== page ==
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Computational Modeling in Cognition

Computational Modeling in Cognition
Principles and Practice

January 2011 | 376 pages | SAGE Publications, Inc
Computational Modelling in Psychology introduces the principles of using computational models in psychology and provides a clear idea about how model construction, parameter estimation and model selection are carried out in practice. The book is written at a level that permits readers with a background in cognition, but without any modeling expertise.

The authors present the content step-by-step by moving from the basic concepts of modeling to issues and application. The book is structured to make clear the logic of individual component techniques and how they relate to each other. The authors focus on the logic of models and the types of arguments that can be made from them, as well as providing detailed practical knowledge about parameter-estimation techniques and model selection and so on. Readability is emphasized throughout to make the necessary mathematics and programming less daunting for beginners. The book's supporting web page provides additional information and programming code.

1. Introduction
1.1 Models and Theories in Science

1.2 Why Quantitative Modeling?

1.3 Quantitative Modeling in Cognition

1.4 The Ideas Underlying Modeling and Its Distinct Applications

1.5 What Can We Expect From Models?

1.6 Potential Problems

2. From Words to Models: Building a Toolkit
2.1 Working Memory

2.2 The Phonological Loop: 144 Models of Working Memory

2.3 Building a Simulation

2.4 What Can We Learn From These Simulations?

2.5 The Basic Toolkit

2.6 Models and Data: Sufficiency and Explanation

3. Basic Parameter Estimation Techniques
3.1 Fitting Models to Data: Parameter Estimation

3.2 Considering the Data: What Level of Analysis?

4. Maximum Likelihood Estimation
4.1 Basics of Probabilities

4.2 What Is a Likelihood?

4.3 Defining a Probability Function

4.4 Finding the Maximum Likelihood

4.5 Maximum Likelihood Estimation for Multiple Participants

4.6 Properties of Maximum Likelihood Estimators

5. Parameter Uncertainty and Model Comparison
5.1 Error on Maximum Likelihood Estimates

5.2 Introduction to Model Selection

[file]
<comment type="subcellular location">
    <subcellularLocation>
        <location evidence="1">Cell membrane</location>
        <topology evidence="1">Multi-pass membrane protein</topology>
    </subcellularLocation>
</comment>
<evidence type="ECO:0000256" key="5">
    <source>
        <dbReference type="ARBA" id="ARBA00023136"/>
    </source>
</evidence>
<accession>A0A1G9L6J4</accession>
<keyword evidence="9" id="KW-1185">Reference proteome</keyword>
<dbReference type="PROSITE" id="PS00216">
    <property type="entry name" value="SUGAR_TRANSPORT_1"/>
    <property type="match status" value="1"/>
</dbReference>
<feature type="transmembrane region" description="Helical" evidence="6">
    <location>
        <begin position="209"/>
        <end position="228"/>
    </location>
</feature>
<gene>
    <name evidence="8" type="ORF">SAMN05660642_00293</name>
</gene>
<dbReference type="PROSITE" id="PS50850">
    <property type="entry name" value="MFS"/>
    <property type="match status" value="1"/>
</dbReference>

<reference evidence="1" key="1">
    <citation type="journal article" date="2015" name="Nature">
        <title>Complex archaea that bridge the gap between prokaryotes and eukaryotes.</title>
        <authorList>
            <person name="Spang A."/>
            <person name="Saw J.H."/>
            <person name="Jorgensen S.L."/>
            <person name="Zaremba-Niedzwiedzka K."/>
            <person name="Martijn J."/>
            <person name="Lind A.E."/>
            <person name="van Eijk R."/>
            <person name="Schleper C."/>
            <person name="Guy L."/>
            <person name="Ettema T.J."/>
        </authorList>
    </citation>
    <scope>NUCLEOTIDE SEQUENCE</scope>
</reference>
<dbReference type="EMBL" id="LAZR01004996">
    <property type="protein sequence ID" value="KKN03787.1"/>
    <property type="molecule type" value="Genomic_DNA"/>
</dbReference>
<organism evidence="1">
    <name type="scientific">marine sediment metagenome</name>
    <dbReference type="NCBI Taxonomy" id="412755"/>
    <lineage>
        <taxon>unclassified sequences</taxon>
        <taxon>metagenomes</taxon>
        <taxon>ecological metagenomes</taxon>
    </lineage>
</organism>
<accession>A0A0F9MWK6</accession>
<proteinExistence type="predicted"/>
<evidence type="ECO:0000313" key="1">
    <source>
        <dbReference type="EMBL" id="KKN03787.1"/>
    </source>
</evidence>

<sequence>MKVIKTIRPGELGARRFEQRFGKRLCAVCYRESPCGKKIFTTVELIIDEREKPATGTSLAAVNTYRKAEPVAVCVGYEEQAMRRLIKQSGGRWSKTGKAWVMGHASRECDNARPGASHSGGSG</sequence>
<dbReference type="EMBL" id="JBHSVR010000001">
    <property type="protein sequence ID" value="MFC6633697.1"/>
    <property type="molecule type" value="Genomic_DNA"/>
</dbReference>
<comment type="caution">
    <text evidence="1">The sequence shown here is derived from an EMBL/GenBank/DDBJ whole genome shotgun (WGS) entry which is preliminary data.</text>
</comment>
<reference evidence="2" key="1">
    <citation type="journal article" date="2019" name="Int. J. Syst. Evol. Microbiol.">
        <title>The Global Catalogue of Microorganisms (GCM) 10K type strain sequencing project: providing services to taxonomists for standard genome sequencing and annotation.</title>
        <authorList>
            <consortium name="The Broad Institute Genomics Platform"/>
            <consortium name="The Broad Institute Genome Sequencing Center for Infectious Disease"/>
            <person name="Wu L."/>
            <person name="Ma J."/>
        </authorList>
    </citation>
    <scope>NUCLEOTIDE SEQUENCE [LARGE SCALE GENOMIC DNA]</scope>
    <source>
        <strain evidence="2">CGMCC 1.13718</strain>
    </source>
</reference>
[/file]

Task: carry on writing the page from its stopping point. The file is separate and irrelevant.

5.3 The Likelihood Ratio Test

5.4 Information Criteria and Model Comparison

5.5 Conclusion

6. Not Everything That Fits Is Gold: Interpreting the Modeling
6.1 Psychological Data and The Very Bad Good Fit

6.2 Parameter Identifiability and Model Testability

6.3 Drawing Lessons and Conclusions From Modeling

7. Drawing It All Together: Two Examples
7.1 WITNESS: Simulating Eyewitness Identification

7.2 Exemplar Versus Boundary Models: Choosing Between Candidates

7.3 Conclusion

8. Modeling in a Broader Context
8.1 Bayesian Theories of Cognition

8.2 Neural Networks

8.3 Neuroscientific Modeling

8.4 Cognitive Architectures

8.5 Conclusion

Author Index
Subject Index
About the Authors

"[T]his is an excellent introduction to computational modeling. It is written at exactly the right level for its intended readership, and it covers all the essentials very well. I can only encourage anyone with an interest in cognition to work with this book."

Koen Lamberts
University of Warwick

This book covers the most essential topics for cognitive modeling.
It does so at a level that a) students can still understand, yet b) the skills/knowledge provided are actually applicable for research.
MATLAB/pseudocode is provided, which is helpful for a start.
Also, the chapters are well written.
Overall, a very good read for students and researcher who want to get into cognitive modeling.

Professor Rene Huster
Psychology Dept, University of Oslo
February 10, 2016

This book offers a great introduction and explanation of advanced statistical methods to research cognition. Along the way it also gives an excellent account of several key statistics constructs that must be understood by all behavioral and social scientists and students.

Dr Rodolfo Leyva
Sociology, Middlesex University
March 8, 2016

One of the best books on computational modelling I know!

Professor Markus Knauff
Psychology , University of Giessen
November 8, 2011

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